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Alternative to PARF system for making MFT table top.

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Forum topic by Robert posted 06-13-2019 02:07 PM 726 views 0 times favorited 16 replies Add to Favorites Watch
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Robert

3436 posts in 1902 days


06-13-2019 02:07 PM

My DNA rebels against a one use $200 jig that will sit on the shelf 99% of its life.

Has anyone made a jig for this?

I’ve often thought a local Woodcraft store could rent things like this.

-- Everything is a prototype thats why its one of a kind!!


16 replies so far

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Jerry

3214 posts in 2070 days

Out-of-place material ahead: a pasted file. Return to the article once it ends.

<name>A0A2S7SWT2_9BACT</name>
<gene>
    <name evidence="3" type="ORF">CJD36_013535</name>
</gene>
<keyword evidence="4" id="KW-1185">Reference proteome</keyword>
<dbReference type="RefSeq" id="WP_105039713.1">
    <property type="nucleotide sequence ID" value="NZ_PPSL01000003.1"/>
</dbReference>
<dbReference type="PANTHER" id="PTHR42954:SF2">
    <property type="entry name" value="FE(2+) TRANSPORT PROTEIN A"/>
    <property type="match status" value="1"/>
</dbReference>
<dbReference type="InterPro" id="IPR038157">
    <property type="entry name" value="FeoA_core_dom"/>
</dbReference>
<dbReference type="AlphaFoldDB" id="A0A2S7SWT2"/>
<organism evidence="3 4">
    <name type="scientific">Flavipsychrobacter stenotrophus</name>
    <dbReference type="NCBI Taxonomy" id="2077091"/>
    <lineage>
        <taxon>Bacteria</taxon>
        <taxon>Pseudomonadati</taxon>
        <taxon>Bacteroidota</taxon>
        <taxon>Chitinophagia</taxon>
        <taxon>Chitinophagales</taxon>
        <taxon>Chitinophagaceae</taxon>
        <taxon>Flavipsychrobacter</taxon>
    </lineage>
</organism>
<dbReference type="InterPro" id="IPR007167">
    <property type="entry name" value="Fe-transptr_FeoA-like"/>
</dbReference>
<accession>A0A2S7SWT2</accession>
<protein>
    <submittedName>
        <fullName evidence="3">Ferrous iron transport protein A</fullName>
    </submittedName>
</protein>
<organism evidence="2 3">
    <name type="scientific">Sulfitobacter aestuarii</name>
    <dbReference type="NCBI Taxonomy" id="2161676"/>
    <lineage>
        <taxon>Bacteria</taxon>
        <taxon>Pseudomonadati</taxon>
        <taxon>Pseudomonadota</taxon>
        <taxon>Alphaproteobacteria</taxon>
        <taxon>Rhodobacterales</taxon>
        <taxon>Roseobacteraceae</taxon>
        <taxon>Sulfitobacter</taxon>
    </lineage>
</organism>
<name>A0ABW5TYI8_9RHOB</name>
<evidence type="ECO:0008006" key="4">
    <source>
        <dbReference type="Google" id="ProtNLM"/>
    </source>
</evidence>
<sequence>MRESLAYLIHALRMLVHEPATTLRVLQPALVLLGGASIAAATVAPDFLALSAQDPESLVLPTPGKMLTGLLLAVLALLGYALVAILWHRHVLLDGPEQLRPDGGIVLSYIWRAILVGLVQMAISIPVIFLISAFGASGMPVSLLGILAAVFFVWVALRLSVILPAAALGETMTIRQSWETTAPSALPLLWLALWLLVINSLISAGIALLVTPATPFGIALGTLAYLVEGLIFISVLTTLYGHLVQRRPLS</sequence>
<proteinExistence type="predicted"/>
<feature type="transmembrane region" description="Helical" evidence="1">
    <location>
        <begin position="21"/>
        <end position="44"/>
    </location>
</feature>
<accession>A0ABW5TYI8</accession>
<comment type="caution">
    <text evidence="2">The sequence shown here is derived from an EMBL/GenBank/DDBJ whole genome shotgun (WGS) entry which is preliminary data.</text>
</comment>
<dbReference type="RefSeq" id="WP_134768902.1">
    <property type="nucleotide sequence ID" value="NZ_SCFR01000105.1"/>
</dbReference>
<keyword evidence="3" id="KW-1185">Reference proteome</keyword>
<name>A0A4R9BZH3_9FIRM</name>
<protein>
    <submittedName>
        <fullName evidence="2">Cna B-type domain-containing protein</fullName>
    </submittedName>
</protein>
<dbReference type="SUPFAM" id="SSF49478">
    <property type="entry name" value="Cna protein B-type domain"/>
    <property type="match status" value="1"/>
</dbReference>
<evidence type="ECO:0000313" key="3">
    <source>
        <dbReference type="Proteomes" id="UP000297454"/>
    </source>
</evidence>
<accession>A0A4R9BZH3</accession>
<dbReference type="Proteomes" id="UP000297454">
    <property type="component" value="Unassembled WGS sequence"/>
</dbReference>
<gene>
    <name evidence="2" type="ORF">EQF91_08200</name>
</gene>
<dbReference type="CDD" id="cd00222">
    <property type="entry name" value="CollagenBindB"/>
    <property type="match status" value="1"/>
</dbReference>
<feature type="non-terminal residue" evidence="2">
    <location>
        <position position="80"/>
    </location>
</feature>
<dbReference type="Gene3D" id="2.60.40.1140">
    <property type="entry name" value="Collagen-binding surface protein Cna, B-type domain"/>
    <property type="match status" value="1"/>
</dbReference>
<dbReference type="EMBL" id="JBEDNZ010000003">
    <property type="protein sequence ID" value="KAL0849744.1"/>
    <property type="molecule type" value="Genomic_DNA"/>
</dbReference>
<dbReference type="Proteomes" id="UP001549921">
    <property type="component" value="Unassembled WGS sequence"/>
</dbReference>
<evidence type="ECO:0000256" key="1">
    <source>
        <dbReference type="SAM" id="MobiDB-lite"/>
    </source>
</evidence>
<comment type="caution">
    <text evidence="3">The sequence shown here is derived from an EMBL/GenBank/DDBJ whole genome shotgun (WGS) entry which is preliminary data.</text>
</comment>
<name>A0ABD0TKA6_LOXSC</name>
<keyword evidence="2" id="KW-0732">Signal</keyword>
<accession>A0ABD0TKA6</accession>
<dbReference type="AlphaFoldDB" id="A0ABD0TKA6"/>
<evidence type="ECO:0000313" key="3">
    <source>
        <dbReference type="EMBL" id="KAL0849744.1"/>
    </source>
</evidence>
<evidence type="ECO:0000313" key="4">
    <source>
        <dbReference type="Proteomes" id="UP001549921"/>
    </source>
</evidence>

#1 posted 06-13-2019 03:46 PM

Okay, I looked up the parf system, that’s a whole bunch of expensive hooey for what you could do with a good T square. My recommendation, square up your stock perfectly, get a good T-square, lay out a grid with a fine pencil or marking knife, and drill.

-- There are good ships and there are wood ships, the ships that sail the sea, but the best ships are friendships and may they always be. http://www.geraldlhunsucker.com/

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pottz

5558 posts in 1406 days


#2 posted 06-13-2019 04:08 PM

just looked at myself and im with jerry over 200 bucks for something you’ll use once,save some money and do what jerry said.